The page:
Pyeloplasty (2126)

Key points below

What is a Pyeloplasty?

The ureter is a tube that goes from one of the kidneys to the bladder. Pyeloplasty is a surgery to remove a blocked section of the ureter.  The blockage is often a narrowing right where the ureter joins the kidney.

What do I need to know before my child’s surgery?

A nurse will call you 1 to 3 days before your child’s surgery.  The nurse will go over instructions that need to be followed before surgery.  The nurse will also tell you when your child has to stop eating and drinking.  It is very important to follow these instructions.   Surgery will be canceled if they are not followed. This is for your child’s health.

How is surgery done?

Your child will have general anesthesia to help them sleep in surgery.  A cut (incision) will be made in your child’s side. The blocked section will be removed. Alternatively, the surgery may be performed via several small cuts (“keyhole” incisions.) Your child’s surgeon will discuss the surgery with you in more detail.

Normally, your child will be in the hospital typically not more than 3 days, but may be discharged earlier if you and the team feel this is safe for your child. A tube (called a stent) may be put near the incision. The tube will drain urine away so the ureter has time to heal. The tube will be removed 6 to10 weeks later in the operating room.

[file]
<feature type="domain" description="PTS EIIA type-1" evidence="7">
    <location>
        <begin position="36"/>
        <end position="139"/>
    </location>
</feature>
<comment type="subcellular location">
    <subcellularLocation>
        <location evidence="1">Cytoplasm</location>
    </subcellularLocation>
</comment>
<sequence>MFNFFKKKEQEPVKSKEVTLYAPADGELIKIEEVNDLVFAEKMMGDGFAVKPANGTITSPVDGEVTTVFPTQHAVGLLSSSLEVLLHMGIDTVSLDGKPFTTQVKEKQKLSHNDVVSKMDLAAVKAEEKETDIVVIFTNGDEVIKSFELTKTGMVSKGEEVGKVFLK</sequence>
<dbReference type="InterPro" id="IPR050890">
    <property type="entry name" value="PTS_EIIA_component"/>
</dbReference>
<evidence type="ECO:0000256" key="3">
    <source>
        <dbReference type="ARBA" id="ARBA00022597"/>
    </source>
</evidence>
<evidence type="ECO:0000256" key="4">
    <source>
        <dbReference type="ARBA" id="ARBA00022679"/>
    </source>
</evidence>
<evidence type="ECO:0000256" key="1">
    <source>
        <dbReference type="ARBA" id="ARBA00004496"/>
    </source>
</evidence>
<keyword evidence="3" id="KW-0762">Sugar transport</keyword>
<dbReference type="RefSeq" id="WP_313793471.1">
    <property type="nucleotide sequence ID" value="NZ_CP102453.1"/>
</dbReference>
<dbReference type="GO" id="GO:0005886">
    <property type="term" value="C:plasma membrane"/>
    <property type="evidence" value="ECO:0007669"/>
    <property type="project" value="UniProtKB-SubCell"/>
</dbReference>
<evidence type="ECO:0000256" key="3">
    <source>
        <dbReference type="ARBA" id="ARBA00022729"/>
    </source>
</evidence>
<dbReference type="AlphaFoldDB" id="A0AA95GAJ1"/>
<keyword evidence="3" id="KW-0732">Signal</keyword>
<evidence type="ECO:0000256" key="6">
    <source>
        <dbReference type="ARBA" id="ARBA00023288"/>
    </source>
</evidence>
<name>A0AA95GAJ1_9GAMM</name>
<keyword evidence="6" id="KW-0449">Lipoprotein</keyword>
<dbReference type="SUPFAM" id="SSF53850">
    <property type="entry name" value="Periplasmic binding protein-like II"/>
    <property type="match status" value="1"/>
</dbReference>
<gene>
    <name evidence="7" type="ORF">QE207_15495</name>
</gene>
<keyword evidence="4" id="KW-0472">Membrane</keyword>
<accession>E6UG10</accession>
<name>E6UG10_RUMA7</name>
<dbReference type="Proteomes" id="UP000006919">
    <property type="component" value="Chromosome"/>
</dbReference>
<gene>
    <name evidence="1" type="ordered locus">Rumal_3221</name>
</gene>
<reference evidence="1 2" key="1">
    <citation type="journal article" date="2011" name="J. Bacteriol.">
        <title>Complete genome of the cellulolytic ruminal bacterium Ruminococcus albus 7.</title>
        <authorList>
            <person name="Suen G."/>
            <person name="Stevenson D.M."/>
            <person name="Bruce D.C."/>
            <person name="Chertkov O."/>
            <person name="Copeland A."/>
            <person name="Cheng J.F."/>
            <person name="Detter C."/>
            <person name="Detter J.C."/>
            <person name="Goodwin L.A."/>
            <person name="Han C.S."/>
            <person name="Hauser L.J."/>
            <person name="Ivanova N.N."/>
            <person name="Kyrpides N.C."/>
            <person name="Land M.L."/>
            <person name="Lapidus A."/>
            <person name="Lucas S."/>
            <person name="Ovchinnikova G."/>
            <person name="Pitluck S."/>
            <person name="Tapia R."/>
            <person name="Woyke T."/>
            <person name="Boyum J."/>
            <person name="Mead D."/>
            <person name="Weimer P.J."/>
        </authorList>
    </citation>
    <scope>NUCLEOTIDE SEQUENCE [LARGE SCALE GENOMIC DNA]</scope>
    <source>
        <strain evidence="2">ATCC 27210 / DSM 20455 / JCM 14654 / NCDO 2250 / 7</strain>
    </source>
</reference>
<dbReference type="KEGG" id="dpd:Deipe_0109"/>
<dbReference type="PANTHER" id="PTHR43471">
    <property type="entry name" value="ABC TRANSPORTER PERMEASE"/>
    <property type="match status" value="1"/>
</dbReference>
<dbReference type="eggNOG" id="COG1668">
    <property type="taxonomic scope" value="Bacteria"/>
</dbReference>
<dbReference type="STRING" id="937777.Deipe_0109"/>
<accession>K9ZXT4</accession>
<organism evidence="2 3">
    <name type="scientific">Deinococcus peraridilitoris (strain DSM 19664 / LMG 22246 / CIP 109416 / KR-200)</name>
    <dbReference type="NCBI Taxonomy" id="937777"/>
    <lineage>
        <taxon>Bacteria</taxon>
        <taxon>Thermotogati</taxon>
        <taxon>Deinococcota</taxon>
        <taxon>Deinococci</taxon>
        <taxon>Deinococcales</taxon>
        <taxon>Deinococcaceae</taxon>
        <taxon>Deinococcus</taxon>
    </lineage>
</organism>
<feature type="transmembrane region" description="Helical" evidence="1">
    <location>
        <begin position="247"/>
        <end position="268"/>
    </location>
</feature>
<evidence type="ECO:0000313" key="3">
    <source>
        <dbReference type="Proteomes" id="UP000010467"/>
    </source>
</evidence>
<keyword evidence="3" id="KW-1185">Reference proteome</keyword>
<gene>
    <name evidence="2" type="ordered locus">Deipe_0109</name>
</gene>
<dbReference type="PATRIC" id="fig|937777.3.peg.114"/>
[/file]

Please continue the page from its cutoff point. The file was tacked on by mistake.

How do I care for my child after the procedure?

Your child may not be hungry for the first 1 to 2 days after surgery.  Your child may feel nauseous.  The nurses and doctors will keep a close watch on this.  Once your child is hungry and passing gas, solid foods can be offered.

After surgery, you may hold your child.  Most young children find this very comforting.  Do not worry, as you will not hurt the wound.  Because there is an IV and often tubes and wires, the nurses will help you.  

The nurse will help older children sit in a chair and advance to walking. . 
Older children should avoid heavy play or sports after surgery. Their surgeon will tell you when they can start normal activities and sports.

Wound Care
Complications may include:
Follow-up will be arranged with your doctor at the time of discharge.

Pediatric Urology:
Monday – Friday 8:00am – 4:30 pm - (414) 266-3794
Monday – Friday 4:30pm – 8:00am and weekends - (414) 266-2000 ask for the Urology Resident on call



Call your child’s doctor, nurse, or clinic if you have any questions or concerns or if your child has:

  • A fever higher than 101F (38.3 C) that does not go away in a day.
  • A loss of appetite with or without vomiting.
  • Pain that gets worse or does not go away.
  • Redness, swelling, or drainage at the wound site.
  • Increased drainage of fluid from the drain site after it had been mostly dry.
  • Special health care needs that were not covered by this information.